Spirit of Inquiry

Innate curiosity and an open mind spur interest in brain research

Benyam Kinde. Image: John Soares

Benyam Kinde holds his parents responsible for his interest in science—but in a good way.

They encouraged Benyam and his older brother, Isaac, who is also a scientist, to ask and seek answers to their own questions.

It helped that Kinde was born with a desire to learn.

“I enjoy asking questions,” he said.

Scientific Questions

This spirit of inquiry brought Kinde to Harvard Medical School, where he led investigations that uncovered a novel role of the MECP2 protein—which when mutated leads to the devastating neurodevelopmental disorder, Rett syndrome—in regulating gene expression in the developing brain.

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By understanding the mechanisms behind the disorder, Kinde and fellow researchers hope to develop therapies that will reverse the symptoms of this debilitating disease. These investigations were published in Nature and the Proceedings of the National Academy of Sciences.

Kinde was already interested in molecular neuroscience when he came to HMS. He knew he wanted to work in the lab of Michael Greenberg, the HMS Nathan Marsh Pusey Professor of Neurobiology, after a meeting where he heard Greenberg describe with care and excitement the projects in his lab.

Greenberg served as Kinde’s thesis advisor, and Kinde said that he appreciates both the enthusiasm and clarity Greenberg brings to the scientific process. He is also grateful for the other mentors in the lab, who have been generous with their time and energy.

Starting in the Greenberg lab during his first year of medical school as part of a rotation, Kinde completed the degree program in 2016.

The MECP2 project attracted him he said, because he “thought it posed a really interesting, mysterious question that was ripe for investigation.”

Bloodline of Inquiry

“They went through a great deal to provide a special environment for my brother and I to develop our passions.” —Benyam Kinde

When he was a child, Kinde’s father, a California pathologist and large animal veterinarian who had immigrated to the U.S. from Ethiopia, introduced Kinde and his brother to understanding disease pathology.

Fascinated with watching his father consumed in the investigative process—from performing a necropsy to examining tissue slides to developing a hypothesis for why an had animal died—Kinde became excited about the applying a methodical approach to understanding the processes that alter normal physiology.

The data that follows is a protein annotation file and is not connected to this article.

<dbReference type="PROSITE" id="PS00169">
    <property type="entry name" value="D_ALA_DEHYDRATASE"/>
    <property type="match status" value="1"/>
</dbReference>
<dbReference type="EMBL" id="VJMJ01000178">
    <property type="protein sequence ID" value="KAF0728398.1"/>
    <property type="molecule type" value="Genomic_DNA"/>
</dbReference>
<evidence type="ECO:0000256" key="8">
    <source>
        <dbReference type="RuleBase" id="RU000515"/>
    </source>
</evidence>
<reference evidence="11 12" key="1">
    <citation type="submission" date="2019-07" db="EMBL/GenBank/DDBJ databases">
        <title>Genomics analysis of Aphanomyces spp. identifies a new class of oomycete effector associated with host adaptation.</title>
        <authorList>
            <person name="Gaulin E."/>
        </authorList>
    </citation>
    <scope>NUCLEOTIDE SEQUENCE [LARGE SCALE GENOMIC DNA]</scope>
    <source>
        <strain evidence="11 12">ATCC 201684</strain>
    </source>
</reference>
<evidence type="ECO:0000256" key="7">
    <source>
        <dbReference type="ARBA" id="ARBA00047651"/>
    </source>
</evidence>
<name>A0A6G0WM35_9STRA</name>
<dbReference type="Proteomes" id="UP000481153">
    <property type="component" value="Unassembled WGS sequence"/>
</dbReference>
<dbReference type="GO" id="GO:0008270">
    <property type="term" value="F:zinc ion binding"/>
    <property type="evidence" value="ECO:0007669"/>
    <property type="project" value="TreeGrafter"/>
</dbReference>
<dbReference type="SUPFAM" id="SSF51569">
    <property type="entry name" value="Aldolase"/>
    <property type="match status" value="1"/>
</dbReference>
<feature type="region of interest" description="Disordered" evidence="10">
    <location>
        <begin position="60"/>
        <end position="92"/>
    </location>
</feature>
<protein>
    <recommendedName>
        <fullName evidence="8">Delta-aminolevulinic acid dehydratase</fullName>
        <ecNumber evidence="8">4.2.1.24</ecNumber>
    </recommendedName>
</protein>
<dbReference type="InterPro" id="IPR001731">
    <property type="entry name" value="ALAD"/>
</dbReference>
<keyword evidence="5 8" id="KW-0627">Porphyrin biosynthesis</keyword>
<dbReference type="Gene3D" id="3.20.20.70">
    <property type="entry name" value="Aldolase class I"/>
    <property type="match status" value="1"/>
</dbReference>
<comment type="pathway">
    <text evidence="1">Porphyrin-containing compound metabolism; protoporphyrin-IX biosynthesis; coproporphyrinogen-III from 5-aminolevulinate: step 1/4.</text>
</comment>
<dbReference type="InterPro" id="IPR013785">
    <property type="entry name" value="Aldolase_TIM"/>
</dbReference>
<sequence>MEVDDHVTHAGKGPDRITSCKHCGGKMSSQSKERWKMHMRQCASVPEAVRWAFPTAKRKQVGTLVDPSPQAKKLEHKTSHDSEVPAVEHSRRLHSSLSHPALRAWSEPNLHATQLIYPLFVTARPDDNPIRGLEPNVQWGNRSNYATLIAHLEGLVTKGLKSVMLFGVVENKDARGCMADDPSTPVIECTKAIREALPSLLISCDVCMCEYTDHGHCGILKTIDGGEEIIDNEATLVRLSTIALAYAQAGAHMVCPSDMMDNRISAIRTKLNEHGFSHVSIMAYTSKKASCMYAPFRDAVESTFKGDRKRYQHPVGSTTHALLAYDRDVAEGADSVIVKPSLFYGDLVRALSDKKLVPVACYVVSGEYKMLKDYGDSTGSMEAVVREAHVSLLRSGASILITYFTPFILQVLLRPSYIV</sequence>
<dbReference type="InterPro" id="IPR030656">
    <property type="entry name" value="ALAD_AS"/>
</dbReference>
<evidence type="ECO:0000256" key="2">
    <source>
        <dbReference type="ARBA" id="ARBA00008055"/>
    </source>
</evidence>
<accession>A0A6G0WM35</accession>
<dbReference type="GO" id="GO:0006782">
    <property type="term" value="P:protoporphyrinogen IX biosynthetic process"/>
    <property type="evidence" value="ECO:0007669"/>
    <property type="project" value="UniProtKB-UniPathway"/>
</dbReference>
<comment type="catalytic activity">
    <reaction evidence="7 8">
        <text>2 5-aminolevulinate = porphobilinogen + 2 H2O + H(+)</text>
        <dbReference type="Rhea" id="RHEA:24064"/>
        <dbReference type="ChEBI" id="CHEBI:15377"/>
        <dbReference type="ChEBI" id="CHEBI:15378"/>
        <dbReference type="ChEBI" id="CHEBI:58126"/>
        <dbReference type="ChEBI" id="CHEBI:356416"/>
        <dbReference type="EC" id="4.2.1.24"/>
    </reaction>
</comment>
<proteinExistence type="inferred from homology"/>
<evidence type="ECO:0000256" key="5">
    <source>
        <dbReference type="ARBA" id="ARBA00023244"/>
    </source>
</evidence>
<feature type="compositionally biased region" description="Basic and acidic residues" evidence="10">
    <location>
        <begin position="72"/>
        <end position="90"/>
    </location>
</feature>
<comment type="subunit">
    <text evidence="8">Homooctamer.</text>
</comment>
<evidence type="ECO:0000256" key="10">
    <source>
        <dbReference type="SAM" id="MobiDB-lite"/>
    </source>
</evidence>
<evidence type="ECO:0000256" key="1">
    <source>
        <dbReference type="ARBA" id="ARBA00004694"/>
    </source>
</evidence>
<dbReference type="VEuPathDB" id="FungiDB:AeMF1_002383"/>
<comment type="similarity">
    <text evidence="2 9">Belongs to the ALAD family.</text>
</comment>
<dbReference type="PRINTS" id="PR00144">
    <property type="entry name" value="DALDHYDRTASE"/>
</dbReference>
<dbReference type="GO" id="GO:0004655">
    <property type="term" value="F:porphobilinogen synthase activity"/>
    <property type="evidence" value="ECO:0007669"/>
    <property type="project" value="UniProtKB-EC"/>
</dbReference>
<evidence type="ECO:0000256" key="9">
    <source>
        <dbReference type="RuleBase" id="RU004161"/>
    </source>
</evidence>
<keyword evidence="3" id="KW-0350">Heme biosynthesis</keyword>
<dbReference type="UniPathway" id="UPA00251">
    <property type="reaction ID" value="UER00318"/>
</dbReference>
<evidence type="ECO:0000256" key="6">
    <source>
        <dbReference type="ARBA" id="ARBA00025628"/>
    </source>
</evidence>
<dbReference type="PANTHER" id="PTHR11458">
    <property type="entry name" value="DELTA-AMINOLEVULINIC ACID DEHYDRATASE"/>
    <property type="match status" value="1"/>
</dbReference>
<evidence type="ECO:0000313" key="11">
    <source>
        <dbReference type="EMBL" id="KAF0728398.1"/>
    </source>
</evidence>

Kinde’s mother was a math instructor at a community college. In addition to encouraging inquiry, she enthusiastically supported her son’s desire to take math and sciences courses at the college while he was still in high school.

He is grateful for the childhood he had growing up in California after his parents moved to the U.S. “They went through a great deal to provide a special environment for my brother and I to develop our passions,” Kinde said.

Family Traditions and Roots

Carrying on a bit of a family tradition, today Kinde is passionate about inspiring children to question and engage in science. At HMS, he participated in a biweekly outreach program at a Boston-area school where he shared with students the story of his own path from childhood to medical school as a way to get the children thinking about their own future.

Kinde and his brother have enjoyed traveling to Ethiopia where they hope to inspire children to pursue their interests in science. Last year, the brothers spoke at the elementary school that their father attended in Harar. Kinde said he felt the experience allowed him to give back to the community in gratitude for the opportunity his father had to be educated there, and consequently for his own fortunate childhood in the U.S.

Kinde would like to return to Ethiopia, hoping to continue to serve up-and-coming scientists. “Once you get in the habit of teaching and mentoring other people in science—and the earlier you do that—the easier it is to be integrated into your future career,” he said.

Supporting Players

Several programs that are designed to increase the number of underrepresented minorities in the sciences have provided Kinde with financial and educational support along with mentoring and networking opportunities. He credits the Meyerhoff Scholars Program at the University of Maryland, Baltimore County, where he did his undergraduate work, and two Howard Hughes Medical Institute programs, the Exceptional Research Opportunities Program (EXROP) and the Gilliam Fellowships for Advanced Study, for helping him get to this point in his career.

Additionally, Kinde’s brother, who is chief scientific officer at the biotech startup PapGene, remains a steadfast supporter, advising him on scientific questions.

Futures and Frontiers

Now in the third year of his MD program, Kinde is going through rotations during the principal clinical experience and hopes to identify the area he would like to focus on as he prepares to pursue a residency.

Kinde’s interest in the brain and brain development is pulling him toward clinical training in neurology. “This is an exciting time to be at the interface of basic neuroscience research and the practice of clinical neurology,” he said.